Daesh-linked Maute militants targeted the civilians in the mainly-Muslim city of Marawi on Mindanao island raising the death toll to 85 since the fighting began five days ago, military officials say.
Daesh-linked militants locked in street-to-street battles with troops in a southern Philippine city have killed 19 civilians, the military said on Sunday, bringing the official death toll from nearly a week of fighting to at least 85.
Authorities said the civilians were killed in Marawi, a mostly Muslim-populated city of 200,000 people.
"These are civilians, women. These terrorists are anti-people. We found their bodies while conducting rescue operations (on Saturday)," regional military spokesman Lieutenant Colonel Jo-ar Herrera said.
The violence began on Tuesday (May 23) when dozens of militants went on a rampage throughout Marawi after security forces attempted to arrest Isnilon Hapilon, a leader of the Abu Sayyaf kidnap-for-ransom gang.
Hapilon is also believed to be Philippine head of Daesh and the military is certain that the Maute are protecting him.
The little-known Maute group has staged similar, days-long sieges on Mindanao island but none on the scale of Marawi, where a martial law has been imposed since Tuesday.
Thirteen soldiers, two policemen and 51 militants have died in the fighting, according to authorities since Tuesday.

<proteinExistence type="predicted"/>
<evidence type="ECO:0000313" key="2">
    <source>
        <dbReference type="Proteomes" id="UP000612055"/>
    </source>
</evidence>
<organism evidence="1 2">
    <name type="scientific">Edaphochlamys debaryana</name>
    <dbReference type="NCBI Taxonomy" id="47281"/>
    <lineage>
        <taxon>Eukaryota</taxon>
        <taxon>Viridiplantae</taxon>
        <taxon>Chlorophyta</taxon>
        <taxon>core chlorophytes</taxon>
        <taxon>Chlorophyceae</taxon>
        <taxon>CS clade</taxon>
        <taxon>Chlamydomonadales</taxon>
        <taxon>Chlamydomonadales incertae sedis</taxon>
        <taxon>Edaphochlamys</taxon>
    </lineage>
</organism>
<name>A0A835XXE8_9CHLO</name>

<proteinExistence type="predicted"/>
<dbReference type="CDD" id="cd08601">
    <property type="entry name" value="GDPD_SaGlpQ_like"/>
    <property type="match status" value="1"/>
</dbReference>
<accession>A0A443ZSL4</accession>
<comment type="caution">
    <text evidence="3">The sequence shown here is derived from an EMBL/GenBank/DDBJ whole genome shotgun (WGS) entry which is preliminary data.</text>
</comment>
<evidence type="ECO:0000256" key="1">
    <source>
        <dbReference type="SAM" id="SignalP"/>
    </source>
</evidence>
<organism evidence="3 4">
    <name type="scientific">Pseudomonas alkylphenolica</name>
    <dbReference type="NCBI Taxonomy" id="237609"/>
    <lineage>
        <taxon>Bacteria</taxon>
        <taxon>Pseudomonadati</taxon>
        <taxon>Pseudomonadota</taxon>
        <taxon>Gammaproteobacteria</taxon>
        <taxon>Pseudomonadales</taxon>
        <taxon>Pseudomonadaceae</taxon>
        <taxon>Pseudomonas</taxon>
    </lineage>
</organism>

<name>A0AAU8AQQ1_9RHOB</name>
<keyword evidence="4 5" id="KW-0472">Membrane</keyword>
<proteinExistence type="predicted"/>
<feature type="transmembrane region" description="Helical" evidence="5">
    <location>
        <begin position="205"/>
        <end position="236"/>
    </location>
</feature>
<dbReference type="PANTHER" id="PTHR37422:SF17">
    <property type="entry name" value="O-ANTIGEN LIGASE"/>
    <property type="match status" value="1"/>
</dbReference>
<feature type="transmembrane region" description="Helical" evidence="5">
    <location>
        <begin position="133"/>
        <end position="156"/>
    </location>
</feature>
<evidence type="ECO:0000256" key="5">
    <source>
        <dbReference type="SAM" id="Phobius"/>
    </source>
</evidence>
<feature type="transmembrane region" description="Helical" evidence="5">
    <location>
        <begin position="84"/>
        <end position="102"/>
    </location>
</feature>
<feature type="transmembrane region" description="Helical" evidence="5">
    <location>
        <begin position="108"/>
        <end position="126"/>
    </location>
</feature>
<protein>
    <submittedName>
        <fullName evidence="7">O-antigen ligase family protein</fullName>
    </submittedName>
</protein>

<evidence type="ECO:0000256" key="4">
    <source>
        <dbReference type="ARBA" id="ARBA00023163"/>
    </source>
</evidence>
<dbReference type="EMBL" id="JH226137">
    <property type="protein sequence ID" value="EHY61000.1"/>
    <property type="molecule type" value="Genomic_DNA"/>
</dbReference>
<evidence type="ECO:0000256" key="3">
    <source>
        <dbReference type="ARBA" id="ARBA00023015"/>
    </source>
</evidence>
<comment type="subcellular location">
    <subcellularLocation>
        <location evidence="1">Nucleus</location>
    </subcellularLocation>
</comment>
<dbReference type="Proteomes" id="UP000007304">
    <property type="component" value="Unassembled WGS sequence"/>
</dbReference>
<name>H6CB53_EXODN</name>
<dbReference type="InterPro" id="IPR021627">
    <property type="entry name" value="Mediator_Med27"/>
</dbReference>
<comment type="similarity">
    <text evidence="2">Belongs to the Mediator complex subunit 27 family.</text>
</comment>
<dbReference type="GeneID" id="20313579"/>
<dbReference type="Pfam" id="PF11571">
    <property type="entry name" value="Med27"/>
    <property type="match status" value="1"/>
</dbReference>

Government to intensify campaign
Most of the city's residents have fled because of the fighting, which has seen the military heavily bomb residential areas where the militants were believed to be hiding.
The military announced on Saturday, the start of the Holy month of Ramadan, that it would intensify the bombing campaign against Maute believed to number around 260.
"In as much as we would like to avoid collateral damage, these rebels are forcing the hand of government by hiding and holding out inside private homes, government buildings and other facilities," military spokesman Brigadier-General Restituto Padilla said.
Duterte slammed for "pro-rape" remarks
Human Rights Watch (HRW) has slammed Philippines President Rodrigo Duterte for his "pro-rape" comments after the president said that he will claim responsibility if his soldiers were to rape three women under the current martial law.
"Duterte's pro-rape comments only confirm some of the worst fears of human rights activists that the Duterte government will not just turn a blind eye to possible military abuses in Mindanao, but may actively encourage them," said Phelim Kine, deputy director with the Asian division of HRW.
On Saturday Duterte said that he will ignore the Supreme Court and congress as he enforces martial law across the southern third of the country, despite the constitution giving them oversight.
"Until the police and the armed forces say the Philippines is safe, this martial law will continue. I will not listen to others," he said.